About eating meat: I'm not a vegetarian and I don't plan to be one. I like eating meat now and then, I just don't eat from fast food chains (ever), and prefer to buy locally. I think that's a nice way of "countering" indiscriminate mass production of meat, while still eating it.

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16-03-2015, 06:19 AM
RE: Where do we draw the line?
I am a compassionate and empathetic person, to a fault. And paradoxically, that can overwhelm me and at times make me disconnect / turn my back / ignore suffering. I feel sometimes that, e.g., animal rights activists expect me to take on the whole friggin' planet. I can't save the world. Some days I feel like I can barely save myself, much less my immediate family, much less all comers. And in any event, as others have pointed out, some of it is just "circle of life" stuff anyway ... some things must die for others to live. And, when it comes to humanity, a lot of it is a clown car parade of self-inflicted misery. I have the ability for instance to make all my adult son's financial pressures vanish, but natural consequences connect him to his personal responsibilities and healthy boundaries keep him focused. Too much compassion deprives him of important life lessons.

So to the point of the OP, I guess I do draw lines and those lines are mostly defined by the fact that my time, resources and energy are finite whereas the suffering in the world (human and otherwise) is basically infinite. I try to focus on what is doable so that I can at least accomplish SOMETHING to make the world a less bad place. And even where I have ability to influence things, I try to stay mindful of the Law of Unintended Consequences.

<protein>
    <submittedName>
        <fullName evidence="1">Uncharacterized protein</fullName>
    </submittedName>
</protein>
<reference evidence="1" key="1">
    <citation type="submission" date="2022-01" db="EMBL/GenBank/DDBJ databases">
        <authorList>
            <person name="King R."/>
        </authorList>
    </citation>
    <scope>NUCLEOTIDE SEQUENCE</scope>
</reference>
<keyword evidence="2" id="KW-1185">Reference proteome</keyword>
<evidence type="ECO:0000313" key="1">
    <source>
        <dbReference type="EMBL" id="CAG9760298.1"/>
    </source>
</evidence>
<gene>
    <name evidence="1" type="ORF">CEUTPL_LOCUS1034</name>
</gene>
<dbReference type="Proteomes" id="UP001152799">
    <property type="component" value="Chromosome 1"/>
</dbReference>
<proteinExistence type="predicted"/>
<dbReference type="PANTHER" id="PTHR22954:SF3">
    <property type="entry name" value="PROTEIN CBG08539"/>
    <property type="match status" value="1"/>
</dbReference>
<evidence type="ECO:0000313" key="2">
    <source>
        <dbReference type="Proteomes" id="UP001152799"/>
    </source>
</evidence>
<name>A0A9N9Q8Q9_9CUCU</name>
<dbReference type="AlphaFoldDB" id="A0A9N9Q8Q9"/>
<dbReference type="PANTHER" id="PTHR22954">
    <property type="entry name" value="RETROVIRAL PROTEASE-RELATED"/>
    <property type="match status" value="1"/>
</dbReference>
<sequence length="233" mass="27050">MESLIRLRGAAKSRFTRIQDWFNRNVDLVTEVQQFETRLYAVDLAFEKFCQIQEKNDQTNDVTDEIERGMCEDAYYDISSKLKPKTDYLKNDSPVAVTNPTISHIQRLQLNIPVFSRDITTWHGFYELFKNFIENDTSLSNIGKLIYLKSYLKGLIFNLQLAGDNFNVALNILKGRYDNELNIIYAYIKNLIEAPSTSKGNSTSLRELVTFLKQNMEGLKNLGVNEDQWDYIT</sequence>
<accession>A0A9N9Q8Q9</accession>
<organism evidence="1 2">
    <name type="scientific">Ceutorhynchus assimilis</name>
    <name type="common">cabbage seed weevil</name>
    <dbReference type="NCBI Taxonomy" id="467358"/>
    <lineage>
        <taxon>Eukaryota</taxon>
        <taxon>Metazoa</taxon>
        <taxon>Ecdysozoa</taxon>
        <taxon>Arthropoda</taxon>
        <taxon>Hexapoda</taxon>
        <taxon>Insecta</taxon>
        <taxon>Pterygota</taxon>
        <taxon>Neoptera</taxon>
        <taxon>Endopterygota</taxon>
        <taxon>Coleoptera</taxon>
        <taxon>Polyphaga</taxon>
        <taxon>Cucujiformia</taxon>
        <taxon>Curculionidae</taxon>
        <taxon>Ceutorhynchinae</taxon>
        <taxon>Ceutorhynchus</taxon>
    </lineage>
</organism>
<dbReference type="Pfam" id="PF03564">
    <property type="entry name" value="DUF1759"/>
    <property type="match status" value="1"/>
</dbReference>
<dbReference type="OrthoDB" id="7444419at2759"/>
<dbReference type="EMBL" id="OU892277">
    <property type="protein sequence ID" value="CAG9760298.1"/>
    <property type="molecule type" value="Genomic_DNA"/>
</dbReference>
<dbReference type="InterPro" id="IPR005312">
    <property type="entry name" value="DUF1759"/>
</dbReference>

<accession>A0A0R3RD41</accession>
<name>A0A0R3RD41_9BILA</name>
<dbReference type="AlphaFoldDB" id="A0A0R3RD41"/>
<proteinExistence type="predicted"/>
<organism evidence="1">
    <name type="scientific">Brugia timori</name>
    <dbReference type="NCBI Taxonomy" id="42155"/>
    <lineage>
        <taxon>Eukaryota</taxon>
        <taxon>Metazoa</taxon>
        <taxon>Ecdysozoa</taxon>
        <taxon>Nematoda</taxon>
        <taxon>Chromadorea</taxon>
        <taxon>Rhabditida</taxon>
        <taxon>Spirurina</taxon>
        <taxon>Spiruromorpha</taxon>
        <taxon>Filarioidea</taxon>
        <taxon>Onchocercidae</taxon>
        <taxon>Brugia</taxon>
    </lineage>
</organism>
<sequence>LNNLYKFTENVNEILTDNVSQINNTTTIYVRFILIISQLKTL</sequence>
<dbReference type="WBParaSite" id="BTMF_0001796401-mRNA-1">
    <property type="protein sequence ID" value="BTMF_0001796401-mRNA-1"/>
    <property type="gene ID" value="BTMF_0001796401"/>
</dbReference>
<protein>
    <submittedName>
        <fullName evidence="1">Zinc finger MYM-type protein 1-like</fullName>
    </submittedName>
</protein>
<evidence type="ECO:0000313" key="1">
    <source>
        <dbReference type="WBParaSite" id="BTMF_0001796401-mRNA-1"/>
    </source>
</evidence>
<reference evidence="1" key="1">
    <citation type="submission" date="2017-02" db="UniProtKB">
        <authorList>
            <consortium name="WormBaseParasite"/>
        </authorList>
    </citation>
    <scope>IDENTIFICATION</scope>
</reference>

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28-03-2015, 10:10 AM (This post was last modified: 28-03-2015 10:19 AM by pitar.)
RE: Where do we draw the line?
(14-03-2015 09:45 PM)WillHopp Wrote:  My appreciation for living things has grown exponentially over the years, especially as a proud atheist. I never was much into science when I was a kid, though I enjoyed math, so the formulaic side of science did appeal to me. These days, I very much appreciate science, even if my math skills have eroded.

Anyway, now that I have this appreciation for science and for learning as much as I can, I start to wonder about things critically. For instance, we are all related if we go back far enough, and for that matter, EVERY living thing is related if you go back far enough, including bugs and plants.

When we discuss morality on here, we use our empathy to gauge what we feel is moral as a society. I wholeheartedly agree with this barometer. And I have started to using my empathy for all living things.